Targeting Malicious Exosomes with Gold Nanoparticles for Cancer Therapy

Exosomes are nanovesicles formed in the endosomal pathway with an important role in paracrine and autocrine cell communication. Exosomes secreted by cancer cells, malicious exosomes, have important roles in tumor microenvironment maturation and cancer progression. The knowledge of the role of exosomes in tumorigenesis prompted a new era in cancer diagnostics and therapy, taking advantage of the use of circulating exosomes as tumor biomarkers due to their stability in body fluids and targeting malignant exosomes’ release and/or uptake to inhibit or delay tumor development.

In recent years, nanotechnology has paved the way for the development of a plethora of new diagnostic and therapeutic platforms, fostering theranostics. The unique physical and chemical properties of gold nanoparticles (AuNPs) make them suitable vehicles to pursuit this goal. AuNPs’ properties such as ease of synthesis with the desired shape and size, high surface:volume ratio, and the possibility of engineering their surface as desired, potentiate AuNPs’ role in nanotheranostics, allowing the use of the same formulation for exosome detection and restraining the effect of malicious exosomes in cancer progression.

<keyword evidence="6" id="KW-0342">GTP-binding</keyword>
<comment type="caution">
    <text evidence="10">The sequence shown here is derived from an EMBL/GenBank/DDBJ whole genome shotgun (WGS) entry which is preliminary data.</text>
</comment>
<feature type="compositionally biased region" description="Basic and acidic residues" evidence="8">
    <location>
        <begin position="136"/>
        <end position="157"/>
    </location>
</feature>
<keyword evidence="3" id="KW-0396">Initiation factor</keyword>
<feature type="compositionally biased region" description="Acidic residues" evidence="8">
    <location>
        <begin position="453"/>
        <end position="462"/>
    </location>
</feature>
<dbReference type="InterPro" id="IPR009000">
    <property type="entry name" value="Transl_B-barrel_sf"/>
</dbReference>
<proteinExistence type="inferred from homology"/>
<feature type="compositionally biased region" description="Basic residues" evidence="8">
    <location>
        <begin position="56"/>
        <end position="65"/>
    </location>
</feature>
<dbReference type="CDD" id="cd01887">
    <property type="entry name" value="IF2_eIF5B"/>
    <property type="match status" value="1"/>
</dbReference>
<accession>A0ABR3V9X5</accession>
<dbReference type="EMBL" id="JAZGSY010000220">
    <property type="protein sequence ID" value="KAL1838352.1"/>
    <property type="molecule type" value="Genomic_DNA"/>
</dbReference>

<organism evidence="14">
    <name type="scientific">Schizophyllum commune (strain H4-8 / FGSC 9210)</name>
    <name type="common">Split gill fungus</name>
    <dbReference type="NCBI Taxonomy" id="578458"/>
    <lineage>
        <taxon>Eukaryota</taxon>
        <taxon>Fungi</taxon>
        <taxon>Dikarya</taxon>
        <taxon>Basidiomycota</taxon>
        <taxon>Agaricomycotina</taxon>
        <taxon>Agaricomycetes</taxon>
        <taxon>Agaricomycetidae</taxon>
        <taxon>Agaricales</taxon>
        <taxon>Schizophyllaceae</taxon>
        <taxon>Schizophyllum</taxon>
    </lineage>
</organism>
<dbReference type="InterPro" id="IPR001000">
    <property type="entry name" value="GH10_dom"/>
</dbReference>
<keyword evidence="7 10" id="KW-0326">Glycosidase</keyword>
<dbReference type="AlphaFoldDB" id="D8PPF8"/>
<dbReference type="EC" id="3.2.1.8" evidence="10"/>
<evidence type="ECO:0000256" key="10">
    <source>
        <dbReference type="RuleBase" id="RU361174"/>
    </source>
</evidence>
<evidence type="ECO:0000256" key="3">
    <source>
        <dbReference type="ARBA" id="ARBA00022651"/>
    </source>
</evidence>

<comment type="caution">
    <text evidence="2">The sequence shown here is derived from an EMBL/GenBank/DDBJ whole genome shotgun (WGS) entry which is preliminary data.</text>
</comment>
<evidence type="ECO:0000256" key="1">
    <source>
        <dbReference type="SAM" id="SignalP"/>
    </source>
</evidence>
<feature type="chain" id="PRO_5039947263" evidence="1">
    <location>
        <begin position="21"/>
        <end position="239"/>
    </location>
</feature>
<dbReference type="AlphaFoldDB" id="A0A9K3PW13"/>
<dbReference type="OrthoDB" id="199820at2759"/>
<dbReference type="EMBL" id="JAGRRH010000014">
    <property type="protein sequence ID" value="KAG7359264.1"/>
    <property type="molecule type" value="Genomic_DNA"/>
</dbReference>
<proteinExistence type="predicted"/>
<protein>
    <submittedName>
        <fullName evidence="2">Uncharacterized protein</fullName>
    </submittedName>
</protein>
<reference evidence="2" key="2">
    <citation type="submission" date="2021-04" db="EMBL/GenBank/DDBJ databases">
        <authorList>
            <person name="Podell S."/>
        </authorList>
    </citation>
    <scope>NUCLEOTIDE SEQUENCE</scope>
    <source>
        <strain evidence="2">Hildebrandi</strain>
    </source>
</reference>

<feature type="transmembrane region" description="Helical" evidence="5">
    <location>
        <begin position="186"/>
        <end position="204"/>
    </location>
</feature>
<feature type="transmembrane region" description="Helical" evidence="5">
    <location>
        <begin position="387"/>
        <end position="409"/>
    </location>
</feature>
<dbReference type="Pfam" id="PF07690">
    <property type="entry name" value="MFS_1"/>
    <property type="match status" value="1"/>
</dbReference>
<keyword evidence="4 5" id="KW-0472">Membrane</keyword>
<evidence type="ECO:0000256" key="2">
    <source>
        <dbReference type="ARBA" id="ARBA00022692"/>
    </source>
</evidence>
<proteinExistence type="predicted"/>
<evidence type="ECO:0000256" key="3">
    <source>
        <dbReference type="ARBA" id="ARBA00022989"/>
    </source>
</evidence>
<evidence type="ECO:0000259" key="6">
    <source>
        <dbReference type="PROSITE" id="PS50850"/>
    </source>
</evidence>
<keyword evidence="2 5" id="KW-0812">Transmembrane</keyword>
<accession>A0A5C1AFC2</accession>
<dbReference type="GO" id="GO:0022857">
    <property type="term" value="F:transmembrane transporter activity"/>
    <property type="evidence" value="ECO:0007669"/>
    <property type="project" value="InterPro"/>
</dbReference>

Gold nanoparticles’ (AuNPs) functionalization for theranostics


After functionalization with polyethylene glycol (PEG) for higher biocompatibility, AuNPs may be functionalized with a variety of molecules, including chemotherapeutical drugs, antibodies, small interference RNA (siRNA), short hairpin RNA (shRNA), fluorescent dyes, proteins, or a combination of several biomolecules.

Roma-Rodrigues C, Raposo LR, Cabral R, Paradinha F, Baptista PV, Fernandes AR. (2017) Tumor Microenvironment Modulation via Gold Nanoparticles Targeting Malicious Exosomes: Implications for Cancer Diagnostics and Therapy. Int J Mol Sci 18(1). [article]

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